If unhelpful thoughts or worries sneak past our “guarded heart”, how do we minimize the damage? One help is to focus on the here and now. I remember a few years back when I was troubled with a difficult relationship with a coworker. I was like a dog with a chew toy. My mind was going over and over the problem, puzzling over it. I’d drop it, only to pick it up again in short order. I learned a little trick that helped me get out of my head and into real life. I would remind myself of where I was and what I was doing. Literally. Even if I had to say it out loud. I would speak softly to myself: “I’m in the grocery store,” I’d say. “I’m buying oranges.” (Most people probably just thought I was on the phone.) It sounds silly but it was actually quite grounding. The worrying was getting me nowhere anyway. And it reminded me that there’s a lot of life going on right underneath my nose.

  1. Chabirdsnge the channel. Do you find certain thoughts are dogging you? Do you have a friend that makes you feel like dirt? Does a certain situation cause you stomachaches? Try to observe the relationship or problem from a detached perspective. What is troubling you? What is really going on? Stepping back a bit can help you to find new ways to relate or respond. You can’t very well change the channel if you think it’s the only one available. You need a fresh perspective to find alternatives to that channel. Look for people, situations, and places that lift you up rather than dragging you down.
  1. Look up. Looking up is also about perspective. What is our focus? On a cold, snowy day, for example, you can either gripe about the number on the thermometer or you can choose to be grateful about your warm home, a cup of soup, or an uplifting movie. Both things are true: it is bitterly cold and you also have what you need around you. Why focus on the bothersome thing? The first time I visited my husband’s grandmother after her move to assisted living, she said, “I have all of these nice people who take care of me here.” Her positivity blew me away. She may have been sad about leaving her home but she still chose to focus on what good was still around her. If we make a habit of this, we will find ourselves in a healthier place emotionally. And we will be better suited to help others look up, too. (And by the way, if you look up long enough, you may start to get a glimpse of the Giver of all those good gifts.)
  1. Persevere. Whatever you do, don’t let those persistent negative thoughts have the last word. When you screw up at work on a particular project, you will feel dejected and discouraged. Of course. Go ahead and let yourself feel it. (See Tip 2: be present.) Then, remind yourself that you can’t go back and fix it. Move on. Work harder (or smarter) on the next project. That failure does not define you. Set-backs will happen in life. You failed, but that doesn’t make you a failure. In "The War of Art: Break through the blocks and win your creative battles," author Steven Pressfield contrasts the person who sees himself as an amateur and the person who perceives himself as a professional. The professional, when confronted with setbacks and disappointments, perseveres. The amateur gives up. The professional shows up, time after time, after time, regardless of what the previous result was. Professionals put in the time and effort and may see no return for years. Don't let set backs set you permanently back. Keep perspective and persevere.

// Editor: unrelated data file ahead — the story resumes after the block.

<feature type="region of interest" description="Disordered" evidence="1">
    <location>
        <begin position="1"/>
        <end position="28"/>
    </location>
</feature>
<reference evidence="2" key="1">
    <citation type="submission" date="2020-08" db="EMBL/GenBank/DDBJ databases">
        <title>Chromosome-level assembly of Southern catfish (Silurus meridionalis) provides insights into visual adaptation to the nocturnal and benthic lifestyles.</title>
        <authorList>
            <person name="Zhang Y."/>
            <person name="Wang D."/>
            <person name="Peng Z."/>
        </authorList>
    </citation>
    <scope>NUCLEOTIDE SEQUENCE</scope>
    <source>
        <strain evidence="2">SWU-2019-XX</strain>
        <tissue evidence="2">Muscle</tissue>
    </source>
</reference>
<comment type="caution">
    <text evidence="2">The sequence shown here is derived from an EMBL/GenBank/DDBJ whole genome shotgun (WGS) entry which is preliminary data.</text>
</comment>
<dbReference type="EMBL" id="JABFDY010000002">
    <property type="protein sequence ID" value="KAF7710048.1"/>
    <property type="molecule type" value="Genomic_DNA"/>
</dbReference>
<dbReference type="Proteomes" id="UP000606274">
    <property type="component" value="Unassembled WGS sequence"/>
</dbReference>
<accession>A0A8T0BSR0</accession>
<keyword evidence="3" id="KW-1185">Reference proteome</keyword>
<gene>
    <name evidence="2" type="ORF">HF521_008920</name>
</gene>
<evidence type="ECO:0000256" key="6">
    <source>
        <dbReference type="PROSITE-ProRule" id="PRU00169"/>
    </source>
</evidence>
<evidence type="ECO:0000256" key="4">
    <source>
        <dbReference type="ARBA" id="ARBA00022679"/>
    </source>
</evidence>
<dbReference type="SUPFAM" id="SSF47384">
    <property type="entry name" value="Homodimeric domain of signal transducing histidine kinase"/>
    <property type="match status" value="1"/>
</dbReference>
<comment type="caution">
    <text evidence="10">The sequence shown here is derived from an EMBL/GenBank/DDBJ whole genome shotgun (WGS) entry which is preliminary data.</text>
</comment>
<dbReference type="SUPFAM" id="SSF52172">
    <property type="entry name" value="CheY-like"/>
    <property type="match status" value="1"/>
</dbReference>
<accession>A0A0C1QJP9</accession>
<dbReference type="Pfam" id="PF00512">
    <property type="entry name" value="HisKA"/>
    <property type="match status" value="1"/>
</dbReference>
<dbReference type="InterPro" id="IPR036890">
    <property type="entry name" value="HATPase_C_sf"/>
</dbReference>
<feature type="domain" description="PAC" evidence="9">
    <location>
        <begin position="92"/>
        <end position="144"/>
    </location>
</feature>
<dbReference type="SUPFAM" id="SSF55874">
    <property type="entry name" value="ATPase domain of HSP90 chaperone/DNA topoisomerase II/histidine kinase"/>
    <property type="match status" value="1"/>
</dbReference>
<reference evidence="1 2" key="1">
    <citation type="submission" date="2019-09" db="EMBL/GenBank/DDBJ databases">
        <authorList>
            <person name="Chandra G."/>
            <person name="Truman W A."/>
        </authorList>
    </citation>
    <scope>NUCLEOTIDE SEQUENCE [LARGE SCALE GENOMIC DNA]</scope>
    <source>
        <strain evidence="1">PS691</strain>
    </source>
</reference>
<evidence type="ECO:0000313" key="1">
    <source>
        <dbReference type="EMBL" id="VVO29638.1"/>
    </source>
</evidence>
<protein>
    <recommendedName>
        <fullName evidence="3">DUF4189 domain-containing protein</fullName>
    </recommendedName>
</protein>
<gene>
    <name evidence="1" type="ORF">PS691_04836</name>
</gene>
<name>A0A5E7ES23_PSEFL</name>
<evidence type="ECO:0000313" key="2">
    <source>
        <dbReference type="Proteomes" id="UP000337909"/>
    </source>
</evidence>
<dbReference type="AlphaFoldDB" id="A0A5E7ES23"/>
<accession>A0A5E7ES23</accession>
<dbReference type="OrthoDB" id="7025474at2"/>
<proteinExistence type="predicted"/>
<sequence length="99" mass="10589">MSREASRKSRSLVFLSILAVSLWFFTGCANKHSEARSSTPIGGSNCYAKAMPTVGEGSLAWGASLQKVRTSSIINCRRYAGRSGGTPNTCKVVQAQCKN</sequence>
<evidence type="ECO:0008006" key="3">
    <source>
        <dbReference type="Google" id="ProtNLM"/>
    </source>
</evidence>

Perseverance May these tips help you move from hopeless to hopeful, from discouraged to grateful.  And have a happy and healthy Valentine's Day!

Thinking about…thinking, Part I

You are what you eat. As a health coach I am convinced that this truism is, well, true. What we put in our bodies affects us in countless ways. Put regular fuel in a car, and it'll work okay. Put premium gas in the tank and you get a smooth ride today, along with extending the life of your vehicle. Health is not limited to what we physically put into our bodies, alone. It also has to do with what we put into our minds. "You are what you eat." True enough. But I also believe "You are what you think."

Picture me on a typical Sunday: guitar in hand, microphone at the ready. I’m a worship leader at my church, National Presbyterian in Washington, DC. Before you get impressed, let me be clear. I’m a perfectly adequate singer and an absolutely average guitar player. This is not false modesty, believe me. I’m just okay.

Me, a friend, and my guitar

But when I get in front of the congregation, ready to lead the singing I don’t think, “Oh, no. I sound like a love-sick frog at Crystal Pond.” If I did, I’d be sunk—no pond pun (or scum) intended. Aware of my inadequacies, I start strumming and singing anyway. I put my focus where it belongs: on God. The point of worship is not to entertain, I remind myself, it is to point others heavenward. I do not let negative thinking influence my actions.

What goes on inside our heads can be dramatic and limiting. We can get weighed down by our perceived (or real) limitations and inadequacies.

On a larger scale, strife and violence in far-flungs places in the world, or in our very own backyards, can also trouble us and become the source of anxiety and worry. Our thoughts can paint such bleak pictures, at times. We may feel like we're at a dead-end, with no options or escape. Or we may feel out of control, like bathwater that is swirling, to its inevitable destination, down the drain.

I’m not saying we should whitewash our troubles or whistle in the dark and simply hope they disappear. “Inspirational” quotes often have me rolling my eyes.


I completely “get” those who want to mock such lofty thoughts.


But when I'm done the eye rolling, I have to admit that I want to be lifted up and inspired. Optimism and hope are life-giving. We all face troubles, discouragement and disappointment. But wallowing in these will get us nowhere. At any given moment in my day, I have the choice to redirect my thinking. Will I be defeated by challenges and obstacles? Will worry stop me in my tracks? Or can I be hopeful, regardless of circumstances?

I want to be hopeful. Hope-full. What does that look like? And how can I make it happen?


What about you? Tell me what's on your mind. Do you want to “change the channel” from discouragement to hope?

Stay tuned for part 2 of this series on how to do just that.